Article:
Geraint Thomas MBE is a double Olympic gold medallist and multiple world champion who has been an indispensable part of Team Sky since its inception. A Tour de France veteran at 29, he has both completed the entire race with a fractured pelvis and been essential in piloting Chris Froome to the yellow jersey. A lead-out man for world road race champion and multiple Tour stage winner Mark Cavendish, he has watched and contributed from the inside as British cycling has been transformed over the past decade. In 2014 he won Commonwealth road race gold in Glasgow and was voted BBC Wales Sports Personality of the Year. In 2015 he became the first British rider to win the E3 Harelbeke.
Martin is a freelance marketing consultant, trainer, facilitator, public speaker and writer. He works with a wide variety of brand owners and marketing agencies, providing advice on business, brand and communications planning and the strategic application of social media. He has led award-winning advertising, media, PR and sponsorship teams and has been one of the pioneers of integrated brand and communications planning. His first book, Crowd Surfing, which he co-wrote with David Brain, was published in 2008. Martin is a non-executive director of Sport England and the Commonwealth Games Council for England, and is also a Fellow of the Royal Society for the encouragement of Arts, Manufactures and Commerces (RSA) and a member of the Marketing Society. He remains hopeful of a first Welsh rugby cap, although recognises that time may be running out. He blogs at www.crowdsurfing.net and tweets at @crowdsurfing.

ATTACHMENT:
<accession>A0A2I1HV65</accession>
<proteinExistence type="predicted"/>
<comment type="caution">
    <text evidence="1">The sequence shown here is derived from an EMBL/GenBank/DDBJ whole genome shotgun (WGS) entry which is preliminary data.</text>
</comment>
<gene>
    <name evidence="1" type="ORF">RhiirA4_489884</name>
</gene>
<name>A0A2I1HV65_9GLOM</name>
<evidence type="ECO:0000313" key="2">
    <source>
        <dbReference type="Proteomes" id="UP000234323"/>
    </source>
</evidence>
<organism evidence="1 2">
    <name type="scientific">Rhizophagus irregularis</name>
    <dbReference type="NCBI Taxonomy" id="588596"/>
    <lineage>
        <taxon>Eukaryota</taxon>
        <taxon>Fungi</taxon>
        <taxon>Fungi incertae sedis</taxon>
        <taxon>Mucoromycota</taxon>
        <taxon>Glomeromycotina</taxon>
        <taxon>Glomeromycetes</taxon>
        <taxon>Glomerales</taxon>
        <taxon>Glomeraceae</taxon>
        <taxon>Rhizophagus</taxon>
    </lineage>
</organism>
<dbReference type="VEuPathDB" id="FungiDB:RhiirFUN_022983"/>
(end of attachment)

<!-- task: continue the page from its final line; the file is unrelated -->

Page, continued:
Geoff Thomas played for seven clubs in a football career of almost 20 years, but he was most closely associated with Crystal Palace, who he led to the FA Cup final in 1990. He won nine caps for England. In July 2003, he was diagnosed with leukaemia, and on being given the all-clear decided to ride in the Tour de France in 2005.
Harry Thompson is the inventor and editor of many TV comedy series including Have I Got News For You and Never Mind the Buzzcocks. He is the author of acclaimed bestsellers, including Peter Cook: A Biography. His most recent book is a historical novel, This Thing of Darkness. He worked as a producer at Talkback TV and in his spare time ran an infamous cricket team, the Captain Scott XI. He died in November 2005.